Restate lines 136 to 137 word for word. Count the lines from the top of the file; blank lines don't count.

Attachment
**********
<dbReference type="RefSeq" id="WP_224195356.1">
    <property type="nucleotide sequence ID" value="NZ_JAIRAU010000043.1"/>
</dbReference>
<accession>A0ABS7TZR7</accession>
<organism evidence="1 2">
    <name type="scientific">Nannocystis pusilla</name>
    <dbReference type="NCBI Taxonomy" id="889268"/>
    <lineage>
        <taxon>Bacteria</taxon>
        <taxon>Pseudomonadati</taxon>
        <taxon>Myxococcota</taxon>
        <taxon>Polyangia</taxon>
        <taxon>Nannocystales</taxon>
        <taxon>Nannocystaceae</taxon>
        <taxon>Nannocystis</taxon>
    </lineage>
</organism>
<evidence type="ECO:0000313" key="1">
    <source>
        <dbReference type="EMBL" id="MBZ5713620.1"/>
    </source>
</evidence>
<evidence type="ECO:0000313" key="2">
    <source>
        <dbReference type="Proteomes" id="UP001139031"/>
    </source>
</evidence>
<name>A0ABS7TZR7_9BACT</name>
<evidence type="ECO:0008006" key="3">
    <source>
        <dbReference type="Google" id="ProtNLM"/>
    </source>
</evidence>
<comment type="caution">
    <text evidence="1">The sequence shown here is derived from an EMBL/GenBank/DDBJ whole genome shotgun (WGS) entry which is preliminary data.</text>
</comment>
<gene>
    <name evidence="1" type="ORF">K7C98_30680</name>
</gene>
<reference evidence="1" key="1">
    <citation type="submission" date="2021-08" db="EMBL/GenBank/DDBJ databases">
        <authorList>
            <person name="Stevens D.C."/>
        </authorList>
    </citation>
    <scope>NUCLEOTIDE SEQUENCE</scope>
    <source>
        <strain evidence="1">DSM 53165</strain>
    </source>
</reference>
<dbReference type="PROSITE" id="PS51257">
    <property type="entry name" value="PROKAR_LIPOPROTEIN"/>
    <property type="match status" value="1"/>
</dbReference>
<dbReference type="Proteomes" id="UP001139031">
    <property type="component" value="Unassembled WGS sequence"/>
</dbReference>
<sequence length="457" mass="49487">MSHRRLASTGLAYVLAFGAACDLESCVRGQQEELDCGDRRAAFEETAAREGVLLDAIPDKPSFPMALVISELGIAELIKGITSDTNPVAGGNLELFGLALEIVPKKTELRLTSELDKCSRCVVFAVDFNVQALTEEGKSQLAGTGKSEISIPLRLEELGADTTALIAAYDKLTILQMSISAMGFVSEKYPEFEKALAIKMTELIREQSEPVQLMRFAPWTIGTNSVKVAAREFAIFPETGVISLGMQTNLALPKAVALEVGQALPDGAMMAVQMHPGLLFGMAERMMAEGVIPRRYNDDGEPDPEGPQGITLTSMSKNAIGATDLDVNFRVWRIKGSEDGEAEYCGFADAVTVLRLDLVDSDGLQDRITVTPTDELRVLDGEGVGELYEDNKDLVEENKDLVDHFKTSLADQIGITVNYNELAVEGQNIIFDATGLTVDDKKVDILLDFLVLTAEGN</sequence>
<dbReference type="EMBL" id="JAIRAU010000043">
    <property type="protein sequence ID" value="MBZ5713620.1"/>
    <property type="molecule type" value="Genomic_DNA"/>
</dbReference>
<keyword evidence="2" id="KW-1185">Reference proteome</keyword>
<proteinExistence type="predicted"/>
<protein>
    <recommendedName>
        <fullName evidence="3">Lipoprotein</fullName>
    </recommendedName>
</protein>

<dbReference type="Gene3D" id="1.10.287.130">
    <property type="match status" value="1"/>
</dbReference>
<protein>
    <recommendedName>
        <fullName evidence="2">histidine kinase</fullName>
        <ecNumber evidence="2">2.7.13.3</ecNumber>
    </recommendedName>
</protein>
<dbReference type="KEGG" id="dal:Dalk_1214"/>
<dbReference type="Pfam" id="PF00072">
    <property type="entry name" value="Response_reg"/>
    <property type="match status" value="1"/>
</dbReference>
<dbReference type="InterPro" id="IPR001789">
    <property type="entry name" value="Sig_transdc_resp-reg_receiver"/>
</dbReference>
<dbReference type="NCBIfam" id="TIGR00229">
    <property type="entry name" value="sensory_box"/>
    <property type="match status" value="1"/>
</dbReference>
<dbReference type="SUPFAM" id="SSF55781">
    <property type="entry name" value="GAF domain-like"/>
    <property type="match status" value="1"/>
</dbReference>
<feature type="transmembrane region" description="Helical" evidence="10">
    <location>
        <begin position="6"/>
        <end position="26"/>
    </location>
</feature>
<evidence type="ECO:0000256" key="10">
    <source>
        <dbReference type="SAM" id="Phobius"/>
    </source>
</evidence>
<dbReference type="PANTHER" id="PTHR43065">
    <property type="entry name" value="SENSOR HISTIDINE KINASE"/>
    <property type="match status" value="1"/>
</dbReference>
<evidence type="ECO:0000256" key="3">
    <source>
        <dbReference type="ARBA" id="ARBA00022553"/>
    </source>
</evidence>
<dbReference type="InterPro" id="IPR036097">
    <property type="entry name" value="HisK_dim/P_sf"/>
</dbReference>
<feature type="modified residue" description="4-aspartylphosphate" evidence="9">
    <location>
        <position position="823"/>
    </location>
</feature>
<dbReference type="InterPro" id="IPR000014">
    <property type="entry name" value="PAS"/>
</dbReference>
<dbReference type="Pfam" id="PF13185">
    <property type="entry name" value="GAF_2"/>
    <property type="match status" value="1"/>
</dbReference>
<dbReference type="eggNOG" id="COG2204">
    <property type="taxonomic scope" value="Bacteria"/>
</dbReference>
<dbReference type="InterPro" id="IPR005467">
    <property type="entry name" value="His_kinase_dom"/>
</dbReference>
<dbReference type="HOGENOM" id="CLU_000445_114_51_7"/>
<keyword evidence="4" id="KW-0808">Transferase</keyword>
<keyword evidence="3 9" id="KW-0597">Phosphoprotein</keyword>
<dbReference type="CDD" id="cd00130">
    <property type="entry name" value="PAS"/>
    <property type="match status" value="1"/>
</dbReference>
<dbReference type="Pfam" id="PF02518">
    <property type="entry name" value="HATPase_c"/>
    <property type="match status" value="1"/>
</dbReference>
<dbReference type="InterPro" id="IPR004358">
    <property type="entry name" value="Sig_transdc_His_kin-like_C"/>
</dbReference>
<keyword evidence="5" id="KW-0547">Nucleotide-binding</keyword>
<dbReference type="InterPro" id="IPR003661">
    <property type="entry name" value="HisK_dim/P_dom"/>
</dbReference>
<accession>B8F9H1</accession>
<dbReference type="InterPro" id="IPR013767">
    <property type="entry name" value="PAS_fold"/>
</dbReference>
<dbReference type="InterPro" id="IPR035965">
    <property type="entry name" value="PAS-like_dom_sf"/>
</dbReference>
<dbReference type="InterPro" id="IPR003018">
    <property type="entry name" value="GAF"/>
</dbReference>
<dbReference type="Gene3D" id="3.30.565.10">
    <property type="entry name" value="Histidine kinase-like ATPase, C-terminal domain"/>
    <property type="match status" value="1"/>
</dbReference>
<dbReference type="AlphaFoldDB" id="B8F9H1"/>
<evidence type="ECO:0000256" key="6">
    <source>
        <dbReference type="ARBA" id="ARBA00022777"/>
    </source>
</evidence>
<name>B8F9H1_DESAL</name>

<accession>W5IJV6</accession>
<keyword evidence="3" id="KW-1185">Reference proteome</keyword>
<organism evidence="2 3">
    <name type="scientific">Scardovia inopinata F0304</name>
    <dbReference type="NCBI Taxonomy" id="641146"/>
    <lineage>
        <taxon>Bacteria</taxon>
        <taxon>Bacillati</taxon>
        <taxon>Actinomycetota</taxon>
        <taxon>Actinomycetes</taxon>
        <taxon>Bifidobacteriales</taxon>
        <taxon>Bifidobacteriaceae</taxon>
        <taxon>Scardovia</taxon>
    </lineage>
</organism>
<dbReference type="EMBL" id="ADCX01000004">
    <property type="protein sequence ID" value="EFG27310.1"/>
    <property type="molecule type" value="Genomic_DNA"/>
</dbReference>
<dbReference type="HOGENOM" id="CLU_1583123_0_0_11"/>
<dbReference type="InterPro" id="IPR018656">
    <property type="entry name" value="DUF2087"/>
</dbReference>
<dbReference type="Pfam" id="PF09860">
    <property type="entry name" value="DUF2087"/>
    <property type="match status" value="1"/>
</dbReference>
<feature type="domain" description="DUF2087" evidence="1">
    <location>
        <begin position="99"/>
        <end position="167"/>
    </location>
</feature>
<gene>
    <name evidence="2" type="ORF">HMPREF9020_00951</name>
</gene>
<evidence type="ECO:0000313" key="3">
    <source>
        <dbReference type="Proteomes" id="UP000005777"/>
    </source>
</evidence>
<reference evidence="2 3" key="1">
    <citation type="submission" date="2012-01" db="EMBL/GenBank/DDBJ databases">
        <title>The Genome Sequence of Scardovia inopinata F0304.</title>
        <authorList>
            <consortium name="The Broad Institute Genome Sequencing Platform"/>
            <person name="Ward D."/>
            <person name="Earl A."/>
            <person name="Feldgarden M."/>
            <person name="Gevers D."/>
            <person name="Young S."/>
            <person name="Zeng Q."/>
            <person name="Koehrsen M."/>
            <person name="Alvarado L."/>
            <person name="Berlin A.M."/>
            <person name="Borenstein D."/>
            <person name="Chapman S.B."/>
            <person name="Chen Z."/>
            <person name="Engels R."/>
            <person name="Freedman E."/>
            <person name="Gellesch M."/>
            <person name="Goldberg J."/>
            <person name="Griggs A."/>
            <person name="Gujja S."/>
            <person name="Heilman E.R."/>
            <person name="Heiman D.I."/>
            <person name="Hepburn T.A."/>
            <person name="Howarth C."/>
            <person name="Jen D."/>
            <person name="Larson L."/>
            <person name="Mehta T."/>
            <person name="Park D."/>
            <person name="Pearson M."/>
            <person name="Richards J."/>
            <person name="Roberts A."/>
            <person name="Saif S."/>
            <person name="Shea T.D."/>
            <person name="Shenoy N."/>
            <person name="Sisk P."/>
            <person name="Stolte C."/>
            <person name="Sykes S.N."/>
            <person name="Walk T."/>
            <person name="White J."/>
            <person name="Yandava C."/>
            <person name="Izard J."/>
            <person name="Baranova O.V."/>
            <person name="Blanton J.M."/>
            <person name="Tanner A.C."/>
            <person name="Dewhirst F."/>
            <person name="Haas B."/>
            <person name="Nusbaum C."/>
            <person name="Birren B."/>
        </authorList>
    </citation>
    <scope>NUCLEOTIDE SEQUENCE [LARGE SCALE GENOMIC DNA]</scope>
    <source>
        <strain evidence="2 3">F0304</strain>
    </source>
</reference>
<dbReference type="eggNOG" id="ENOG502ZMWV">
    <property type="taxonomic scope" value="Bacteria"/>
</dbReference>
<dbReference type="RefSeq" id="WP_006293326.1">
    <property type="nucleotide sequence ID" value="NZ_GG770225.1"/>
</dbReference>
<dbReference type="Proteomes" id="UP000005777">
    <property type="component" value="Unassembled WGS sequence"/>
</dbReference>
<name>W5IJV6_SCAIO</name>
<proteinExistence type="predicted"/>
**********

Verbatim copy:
<dbReference type="HOGENOM" id="CLU_000445_114_51_7"/>
<keyword evidence="4" id="KW-0808">Transferase</keyword>